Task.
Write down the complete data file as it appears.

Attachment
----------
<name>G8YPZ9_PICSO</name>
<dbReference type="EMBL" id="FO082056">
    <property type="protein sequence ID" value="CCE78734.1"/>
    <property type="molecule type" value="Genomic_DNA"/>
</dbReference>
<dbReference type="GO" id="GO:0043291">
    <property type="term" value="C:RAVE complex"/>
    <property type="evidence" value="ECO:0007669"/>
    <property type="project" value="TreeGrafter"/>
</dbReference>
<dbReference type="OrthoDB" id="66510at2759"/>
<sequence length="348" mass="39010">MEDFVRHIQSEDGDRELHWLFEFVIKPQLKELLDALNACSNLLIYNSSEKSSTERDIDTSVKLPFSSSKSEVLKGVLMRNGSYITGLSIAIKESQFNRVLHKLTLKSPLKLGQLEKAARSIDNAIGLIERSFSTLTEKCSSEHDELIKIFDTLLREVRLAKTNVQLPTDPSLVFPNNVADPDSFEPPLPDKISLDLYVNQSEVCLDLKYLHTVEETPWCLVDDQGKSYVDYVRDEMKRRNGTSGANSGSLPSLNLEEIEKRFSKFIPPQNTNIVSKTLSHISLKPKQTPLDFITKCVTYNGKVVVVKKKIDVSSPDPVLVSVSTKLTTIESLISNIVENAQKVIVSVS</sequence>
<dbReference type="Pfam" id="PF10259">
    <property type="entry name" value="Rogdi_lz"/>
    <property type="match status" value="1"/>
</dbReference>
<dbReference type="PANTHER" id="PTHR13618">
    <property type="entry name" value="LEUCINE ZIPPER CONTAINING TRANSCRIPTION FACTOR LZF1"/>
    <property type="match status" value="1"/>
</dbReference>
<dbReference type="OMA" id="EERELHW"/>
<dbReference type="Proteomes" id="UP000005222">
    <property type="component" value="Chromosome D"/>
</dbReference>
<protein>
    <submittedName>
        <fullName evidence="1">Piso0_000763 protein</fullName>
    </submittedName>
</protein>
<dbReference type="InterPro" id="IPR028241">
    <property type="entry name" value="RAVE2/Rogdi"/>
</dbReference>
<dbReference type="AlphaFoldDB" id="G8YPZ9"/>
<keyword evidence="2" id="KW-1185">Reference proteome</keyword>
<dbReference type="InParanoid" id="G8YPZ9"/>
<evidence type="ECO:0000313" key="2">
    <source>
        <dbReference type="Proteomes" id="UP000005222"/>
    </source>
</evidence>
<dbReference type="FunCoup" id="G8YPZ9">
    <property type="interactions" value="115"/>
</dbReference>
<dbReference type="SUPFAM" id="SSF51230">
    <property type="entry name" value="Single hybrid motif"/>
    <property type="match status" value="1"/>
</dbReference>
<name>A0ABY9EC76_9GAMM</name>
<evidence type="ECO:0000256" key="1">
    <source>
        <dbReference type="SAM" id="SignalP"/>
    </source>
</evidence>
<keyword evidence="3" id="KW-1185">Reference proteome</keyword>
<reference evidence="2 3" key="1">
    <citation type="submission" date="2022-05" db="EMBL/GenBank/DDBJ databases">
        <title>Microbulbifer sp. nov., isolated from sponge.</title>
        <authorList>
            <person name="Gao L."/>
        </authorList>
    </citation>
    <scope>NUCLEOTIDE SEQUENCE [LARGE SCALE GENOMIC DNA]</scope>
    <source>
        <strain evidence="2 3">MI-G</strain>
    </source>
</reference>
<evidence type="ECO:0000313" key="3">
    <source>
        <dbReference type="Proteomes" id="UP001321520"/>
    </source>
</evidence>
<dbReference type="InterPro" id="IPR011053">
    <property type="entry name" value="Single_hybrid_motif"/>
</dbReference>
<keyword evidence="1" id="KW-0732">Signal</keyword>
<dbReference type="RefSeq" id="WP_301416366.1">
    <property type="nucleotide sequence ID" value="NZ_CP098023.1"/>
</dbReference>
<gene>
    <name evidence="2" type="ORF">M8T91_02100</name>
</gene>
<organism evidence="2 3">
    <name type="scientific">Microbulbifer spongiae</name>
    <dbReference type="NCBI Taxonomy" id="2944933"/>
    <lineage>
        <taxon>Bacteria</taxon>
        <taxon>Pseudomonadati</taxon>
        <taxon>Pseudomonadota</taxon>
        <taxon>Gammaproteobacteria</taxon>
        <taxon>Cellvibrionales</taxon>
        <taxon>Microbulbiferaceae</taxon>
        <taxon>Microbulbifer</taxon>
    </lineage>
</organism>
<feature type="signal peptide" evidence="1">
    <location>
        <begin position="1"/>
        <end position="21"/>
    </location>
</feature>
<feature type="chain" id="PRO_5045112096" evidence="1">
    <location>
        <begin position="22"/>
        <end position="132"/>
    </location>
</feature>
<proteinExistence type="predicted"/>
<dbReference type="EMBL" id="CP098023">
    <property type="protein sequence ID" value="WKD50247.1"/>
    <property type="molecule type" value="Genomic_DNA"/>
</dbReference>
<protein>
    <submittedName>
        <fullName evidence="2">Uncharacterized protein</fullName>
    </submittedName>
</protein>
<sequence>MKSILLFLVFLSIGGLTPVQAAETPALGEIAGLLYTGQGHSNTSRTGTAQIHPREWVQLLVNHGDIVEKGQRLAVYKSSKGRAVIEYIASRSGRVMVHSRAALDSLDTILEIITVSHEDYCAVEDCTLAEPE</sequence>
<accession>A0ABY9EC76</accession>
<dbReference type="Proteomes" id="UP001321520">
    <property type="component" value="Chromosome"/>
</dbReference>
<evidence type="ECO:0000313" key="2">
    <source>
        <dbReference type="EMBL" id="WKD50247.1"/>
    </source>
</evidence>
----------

<name>G8YPZ9_PICSO</name>
<dbReference type="EMBL" id="FO082056">
    <property type="protein sequence ID" value="CCE78734.1"/>
    <property type="molecule type" value="Genomic_DNA"/>
</dbReference>
<dbReference type="GO" id="GO:0043291">
    <property type="term" value="C:RAVE complex"/>
    <property type="evidence" value="ECO:0007669"/>
    <property type="project" value="TreeGrafter"/>
</dbReference>
<dbReference type="OrthoDB" id="66510at2759"/>
<sequence length="348" mass="39010">MEDFVRHIQSEDGDRELHWLFEFVIKPQLKELLDALNACSNLLIYNSSEKSSTERDIDTSVKLPFSSSKSEVLKGVLMRNGSYITGLSIAIKESQFNRVLHKLTLKSPLKLGQLEKAARSIDNAIGLIERSFSTLTEKCSSEHDELIKIFDTLLREVRLAKTNVQLPTDPSLVFPNNVADPDSFEPPLPDKISLDLYVNQSEVCLDLKYLHTVEETPWCLVDDQGKSYVDYVRDEMKRRNGTSGANSGSLPSLNLEEIEKRFSKFIPPQNTNIVSKTLSHISLKPKQTPLDFITKCVTYNGKVVVVKKKIDVSSPDPVLVSVSTKLTTIESLISNIVENAQKVIVSVS</sequence>
<dbReference type="Pfam" id="PF10259">
    <property type="entry name" value="Rogdi_lz"/>
    <property type="match status" value="1"/>
</dbReference>
<dbReference type="PANTHER" id="PTHR13618">
    <property type="entry name" value="LEUCINE ZIPPER CONTAINING TRANSCRIPTION FACTOR LZF1"/>
    <property type="match status" value="1"/>
</dbReference>
<dbReference type="OMA" id="EERELHW"/>
<dbReference type="Proteomes" id="UP000005222">
    <property type="component" value="Chromosome D"/>
</dbReference>
<protein>
    <submittedName>
        <fullName evidence="1">Piso0_000763 protein</fullName>
    </submittedName>
</protein>
<dbReference type="InterPro" id="IPR028241">
    <property type="entry name" value="RAVE2/Rogdi"/>
</dbReference>
<dbReference type="AlphaFoldDB" id="G8YPZ9"/>
<keyword evidence="2" id="KW-1185">Reference proteome</keyword>
<dbReference type="InParanoid" id="G8YPZ9"/>
<evidence type="ECO:0000313" key="2">
    <source>
        <dbReference type="Proteomes" id="UP000005222"/>
    </source>
</evidence>
<dbReference type="FunCoup" id="G8YPZ9">
    <property type="interactions" value="115"/>
</dbReference>
<dbReference type="SUPFAM" id="SSF51230">
    <property type="entry name" value="Single hybrid motif"/>
    <property type="match status" value="1"/>
</dbReference>
<name>A0ABY9EC76_9GAMM</name>
<evidence type="ECO:0000256" key="1">
    <source>
        <dbReference type="SAM" id="SignalP"/>
    </source>
</evidence>
<keyword evidence="3" id="KW-1185">Reference proteome</keyword>
<reference evidence="2 3" key="1">
    <citation type="submission" date="2022-05" db="EMBL/GenBank/DDBJ databases">
        <title>Microbulbifer sp. nov., isolated from sponge.</title>
        <authorList>
            <person name="Gao L."/>
        </authorList>
    </citation>
    <scope>NUCLEOTIDE SEQUENCE [LARGE SCALE GENOMIC DNA]</scope>
    <source>
        <strain evidence="2 3">MI-G</strain>
    </source>
</reference>
<evidence type="ECO:0000313" key="3">
    <source>
        <dbReference type="Proteomes" id="UP001321520"/>
    </source>
</evidence>
<dbReference type="InterPro" id="IPR011053">
    <property type="entry name" value="Single_hybrid_motif"/>
</dbReference>
<keyword evidence="1" id="KW-0732">Signal</keyword>
<dbReference type="RefSeq" id="WP_301416366.1">
    <property type="nucleotide sequence ID" value="NZ_CP098023.1"/>
</dbReference>
<gene>
    <name evidence="2" type="ORF">M8T91_02100</name>
</gene>
<organism evidence="2 3">
    <name type="scientific">Microbulbifer spongiae</name>
    <dbReference type="NCBI Taxonomy" id="2944933"/>
    <lineage>
        <taxon>Bacteria</taxon>
        <taxon>Pseudomonadati</taxon>
        <taxon>Pseudomonadota</taxon>
        <taxon>Gammaproteobacteria</taxon>
        <taxon>Cellvibrionales</taxon>
        <taxon>Microbulbiferaceae</taxon>
        <taxon>Microbulbifer</taxon>
    </lineage>
</organism>
<feature type="signal peptide" evidence="1">
    <location>
        <begin position="1"/>
        <end position="21"/>
    </location>
</feature>
<feature type="chain" id="PRO_5045112096" evidence="1">
    <location>
        <begin position="22"/>
        <end position="132"/>
    </location>
</feature>
<proteinExistence type="predicted"/>
<dbReference type="EMBL" id="CP098023">
    <property type="protein sequence ID" value="WKD50247.1"/>
    <property type="molecule type" value="Genomic_DNA"/>
</dbReference>
<protein>
    <submittedName>
        <fullName evidence="2">Uncharacterized protein</fullName>
    </submittedName>
</protein>
<sequence>MKSILLFLVFLSIGGLTPVQAAETPALGEIAGLLYTGQGHSNTSRTGTAQIHPREWVQLLVNHGDIVEKGQRLAVYKSSKGRAVIEYIASRSGRVMVHSRAALDSLDTILEIITVSHEDYCAVEDCTLAEPE</sequence>
<accession>A0ABY9EC76</accession>
<dbReference type="Proteomes" id="UP001321520">
    <property type="component" value="Chromosome"/>
</dbReference>
<evidence type="ECO:0000313" key="2">
    <source>
        <dbReference type="EMBL" id="WKD50247.1"/>
    </source>
</evidence>